I've been gone from the Internets for a while. There was a house and a vacation with an unhealthy amount of time spent in cars. But I'm still alive, so here goes:
There comes a point in any conversation that is being dominated by one side or the other when the only way to move the conversation forward is for the dominant party to shut the hole in their face for a minute and listen. This is especially true when hurtful words have been used or when the arguments that have been presented have been twisted and distorted to justify all sorts of abuse.
There happens to be a conversation happening right now in my little corner of the Internet where I think this point has long since been reached. It's the conversation about modesty, and honestly, to all the bros, the dudes, the fellas, then men, and the boys it might be time to take a step back and shut the mouth for just a minute.
You may remember that I wrote about this once before here. And while there has been a lot of positive dialogue surrounding that post and posts that followed, I'm noticing a ugly theme starting to emerge from the male side of the conversation. It goes a little something like this.
"I'm sorry that we [insert example of archaic, oppressive theology of bodies and sexuality that dis-empowers and objectifies women], I really am,
And here is where you lose me, guys.
And here is where you lose credibility.
And most importantly, here is where your apology gets invalidated by everything that follows the "but."
When we say, "I'm sorry, but..." it's just another way of saying "I'm sorry you feel that way" which we all know isn't really an apology at all, but really, it's just another way of saying,
"You're still wrong."
We're called to be peacemakers, and that means in our homes and relationships as well, but we can't do that if we're so busy proving how right we are that we can't take a moment to see the incredible damage that being so wrong for so long has done. If we want to make peace, the kind of shalom that we're called to in this Kingdom of God that we pay lip service to, then we have to start in our own homes and our own relationships, with our mothers and our daughters and our wives and sisters and friends whose hearts and minds bear the scars of being told their whole lives:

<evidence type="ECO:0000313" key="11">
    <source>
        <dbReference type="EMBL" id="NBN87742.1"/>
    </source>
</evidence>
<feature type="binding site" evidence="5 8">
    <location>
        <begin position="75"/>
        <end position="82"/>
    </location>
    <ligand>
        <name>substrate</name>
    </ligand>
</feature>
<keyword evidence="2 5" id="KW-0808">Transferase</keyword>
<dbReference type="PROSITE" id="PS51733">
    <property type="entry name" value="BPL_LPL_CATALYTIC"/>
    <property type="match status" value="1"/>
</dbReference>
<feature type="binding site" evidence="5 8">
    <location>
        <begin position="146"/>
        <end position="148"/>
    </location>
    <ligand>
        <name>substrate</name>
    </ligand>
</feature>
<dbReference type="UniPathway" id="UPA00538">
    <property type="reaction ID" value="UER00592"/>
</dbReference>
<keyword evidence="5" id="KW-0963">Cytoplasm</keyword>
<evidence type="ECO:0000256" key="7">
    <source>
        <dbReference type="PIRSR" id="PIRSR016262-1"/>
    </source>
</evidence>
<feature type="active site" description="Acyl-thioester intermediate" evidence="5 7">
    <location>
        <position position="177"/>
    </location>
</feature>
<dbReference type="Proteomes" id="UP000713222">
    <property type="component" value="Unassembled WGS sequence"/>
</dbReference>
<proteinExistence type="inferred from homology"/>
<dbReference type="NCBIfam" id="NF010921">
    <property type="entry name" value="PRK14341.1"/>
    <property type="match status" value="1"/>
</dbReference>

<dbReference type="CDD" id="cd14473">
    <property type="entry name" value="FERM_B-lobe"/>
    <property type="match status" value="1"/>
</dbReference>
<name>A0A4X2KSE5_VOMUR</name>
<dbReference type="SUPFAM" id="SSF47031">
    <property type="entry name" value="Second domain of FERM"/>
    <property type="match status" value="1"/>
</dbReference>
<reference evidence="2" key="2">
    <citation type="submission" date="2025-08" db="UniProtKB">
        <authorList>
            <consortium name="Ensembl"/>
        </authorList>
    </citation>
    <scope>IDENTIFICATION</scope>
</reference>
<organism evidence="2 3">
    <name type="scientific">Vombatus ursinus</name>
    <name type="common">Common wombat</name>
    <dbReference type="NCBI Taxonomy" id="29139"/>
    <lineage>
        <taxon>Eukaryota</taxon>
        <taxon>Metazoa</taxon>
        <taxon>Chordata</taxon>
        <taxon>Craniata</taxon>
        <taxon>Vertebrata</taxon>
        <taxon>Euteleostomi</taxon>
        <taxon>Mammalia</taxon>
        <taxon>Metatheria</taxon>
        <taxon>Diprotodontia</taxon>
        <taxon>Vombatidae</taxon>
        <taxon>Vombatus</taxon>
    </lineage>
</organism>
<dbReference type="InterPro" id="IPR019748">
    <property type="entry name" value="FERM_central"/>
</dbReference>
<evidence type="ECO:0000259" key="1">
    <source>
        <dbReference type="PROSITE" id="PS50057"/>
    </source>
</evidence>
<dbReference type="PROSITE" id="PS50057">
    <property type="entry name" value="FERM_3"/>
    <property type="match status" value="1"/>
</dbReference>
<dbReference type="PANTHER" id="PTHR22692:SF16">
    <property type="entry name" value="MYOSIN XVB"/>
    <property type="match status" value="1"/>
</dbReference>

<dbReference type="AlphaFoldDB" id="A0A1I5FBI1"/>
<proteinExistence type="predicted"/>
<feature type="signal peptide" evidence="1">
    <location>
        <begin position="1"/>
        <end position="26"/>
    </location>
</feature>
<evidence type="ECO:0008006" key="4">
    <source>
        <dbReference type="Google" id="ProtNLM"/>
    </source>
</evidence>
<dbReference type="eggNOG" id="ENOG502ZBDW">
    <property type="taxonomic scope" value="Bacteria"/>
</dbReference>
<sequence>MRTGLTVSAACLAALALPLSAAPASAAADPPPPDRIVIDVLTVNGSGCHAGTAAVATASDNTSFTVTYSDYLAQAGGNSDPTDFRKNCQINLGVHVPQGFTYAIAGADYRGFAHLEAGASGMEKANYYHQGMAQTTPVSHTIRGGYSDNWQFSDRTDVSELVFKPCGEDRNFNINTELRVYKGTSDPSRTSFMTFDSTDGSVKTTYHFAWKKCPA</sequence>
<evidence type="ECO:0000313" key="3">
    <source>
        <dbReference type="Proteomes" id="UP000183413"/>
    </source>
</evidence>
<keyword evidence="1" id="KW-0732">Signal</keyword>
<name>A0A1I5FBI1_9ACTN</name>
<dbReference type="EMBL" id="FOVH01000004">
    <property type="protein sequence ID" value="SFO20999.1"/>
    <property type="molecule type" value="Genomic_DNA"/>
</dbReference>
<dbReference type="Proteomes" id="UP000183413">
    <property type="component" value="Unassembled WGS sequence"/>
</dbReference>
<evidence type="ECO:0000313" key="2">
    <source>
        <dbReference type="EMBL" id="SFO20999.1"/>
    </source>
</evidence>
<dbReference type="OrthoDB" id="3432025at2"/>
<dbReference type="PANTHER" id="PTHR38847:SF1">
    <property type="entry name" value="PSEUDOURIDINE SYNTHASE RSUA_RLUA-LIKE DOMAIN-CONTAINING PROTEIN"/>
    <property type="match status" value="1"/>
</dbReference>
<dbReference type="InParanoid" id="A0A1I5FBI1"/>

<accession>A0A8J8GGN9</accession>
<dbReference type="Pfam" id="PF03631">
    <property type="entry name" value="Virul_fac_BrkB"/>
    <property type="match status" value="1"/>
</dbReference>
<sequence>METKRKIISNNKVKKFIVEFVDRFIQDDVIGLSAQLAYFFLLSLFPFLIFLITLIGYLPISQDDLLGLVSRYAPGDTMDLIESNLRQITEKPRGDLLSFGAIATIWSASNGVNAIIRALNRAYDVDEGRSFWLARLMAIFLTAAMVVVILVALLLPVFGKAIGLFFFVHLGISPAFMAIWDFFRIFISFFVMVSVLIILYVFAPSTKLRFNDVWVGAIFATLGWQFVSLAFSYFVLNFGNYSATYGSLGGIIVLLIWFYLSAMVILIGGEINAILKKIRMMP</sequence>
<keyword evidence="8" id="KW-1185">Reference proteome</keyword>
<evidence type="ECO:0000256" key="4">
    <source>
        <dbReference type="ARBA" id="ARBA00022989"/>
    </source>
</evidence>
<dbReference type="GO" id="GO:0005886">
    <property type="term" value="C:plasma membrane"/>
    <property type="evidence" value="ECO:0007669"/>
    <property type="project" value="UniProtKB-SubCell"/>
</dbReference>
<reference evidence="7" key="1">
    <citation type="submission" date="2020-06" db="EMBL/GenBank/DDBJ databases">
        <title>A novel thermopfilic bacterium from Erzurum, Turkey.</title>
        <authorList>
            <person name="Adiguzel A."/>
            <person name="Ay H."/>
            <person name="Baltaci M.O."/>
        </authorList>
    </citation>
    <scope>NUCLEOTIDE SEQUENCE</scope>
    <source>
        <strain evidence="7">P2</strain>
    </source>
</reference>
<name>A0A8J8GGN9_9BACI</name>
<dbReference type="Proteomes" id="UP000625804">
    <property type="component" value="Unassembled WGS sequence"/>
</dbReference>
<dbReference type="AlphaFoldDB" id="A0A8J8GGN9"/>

"It's your fault that I am a sinner."
It's not her fault that you can not control yourself, it's yours. It's not her fault that you cheated, emotionally or physically, it's yours. It's not her fault that you can't separate a healthy biological response to physical attraction from a desire to control and possess. It is yours.
It's not her fault that you are weak, and blaming her doesn't make you strong.
It makes you a coward.
That may seem harsh, and I would say, "I'm sorry, but..." but that would kind of invalidate everything I've written so far, so I'll just say this:
There is great courage in admitting our mistakes, but our horribly distorted notions of masculinity don't really leave any room for such humility, but if we're ever going to move this conversation forward, our side needs to look something like this:
I am sorry. <---Note the period. It denotes the end of the sentence, the point at which we stop talking.
There are many ways we can say this, but they're all variations on the same theme.
I'm sorry that I've reduced you to the various parts of your body.
I'm sorry that I've used distortions of scripture as an excuse to subjugate and control you.
I'm sorry that I've taken part in trying to load the entirety of human frailty onto your shoulders.
I'm sorry that I've treated use as less than a person.
I'm sorry that I haven't tried harder to listen and understand your point of view.
I'm sorry that I've dominated the conversation for so long that you may have given up trying to speak.
I'm sorry that you've been hurt, and I'm sorry that I haven't done anything to bring healing.
I'm sorry that I've been more concerned with making a point than making peace.
I'm sorry. The end.
And then, we listen.